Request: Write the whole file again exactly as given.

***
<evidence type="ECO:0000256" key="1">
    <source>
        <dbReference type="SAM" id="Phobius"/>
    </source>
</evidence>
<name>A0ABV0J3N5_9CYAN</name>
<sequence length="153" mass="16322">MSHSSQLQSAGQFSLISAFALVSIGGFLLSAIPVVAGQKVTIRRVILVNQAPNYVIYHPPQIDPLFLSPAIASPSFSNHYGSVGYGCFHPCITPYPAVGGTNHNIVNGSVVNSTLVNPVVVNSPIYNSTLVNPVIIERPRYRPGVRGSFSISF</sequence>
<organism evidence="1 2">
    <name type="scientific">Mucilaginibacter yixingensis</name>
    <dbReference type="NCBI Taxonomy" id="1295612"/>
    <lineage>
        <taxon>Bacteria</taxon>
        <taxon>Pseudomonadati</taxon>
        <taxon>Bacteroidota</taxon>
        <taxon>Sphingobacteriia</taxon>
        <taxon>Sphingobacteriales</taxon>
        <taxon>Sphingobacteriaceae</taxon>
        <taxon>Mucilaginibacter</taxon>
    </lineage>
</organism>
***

<evidence type="ECO:0000256" key="1">
    <source>
        <dbReference type="SAM" id="Phobius"/>
    </source>
</evidence>
<name>A0ABV0J3N5_9CYAN</name>
<sequence length="153" mass="16322">MSHSSQLQSAGQFSLISAFALVSIGGFLLSAIPVVAGQKVTIRRVILVNQAPNYVIYHPPQIDPLFLSPAIASPSFSNHYGSVGYGCFHPCITPYPAVGGTNHNIVNGSVVNSTLVNPVVVNSPIYNSTLVNPVIIERPRYRPGVRGSFSISF</sequence>
<organism evidence="1 2">
    <name type="scientific">Mucilaginibacter yixingensis</name>
    <dbReference type="NCBI Taxonomy" id="1295612"/>
    <lineage>
        <taxon>Bacteria</taxon>
        <taxon>Pseudomonadati</taxon>
        <taxon>Bacteroidota</taxon>
        <taxon>Sphingobacteriia</taxon>
        <taxon>Sphingobacteriales</taxon>
        <taxon>Sphingobacteriaceae</taxon>
        <taxon>Mucilaginibacter</taxon>
    </lineage>
</organism>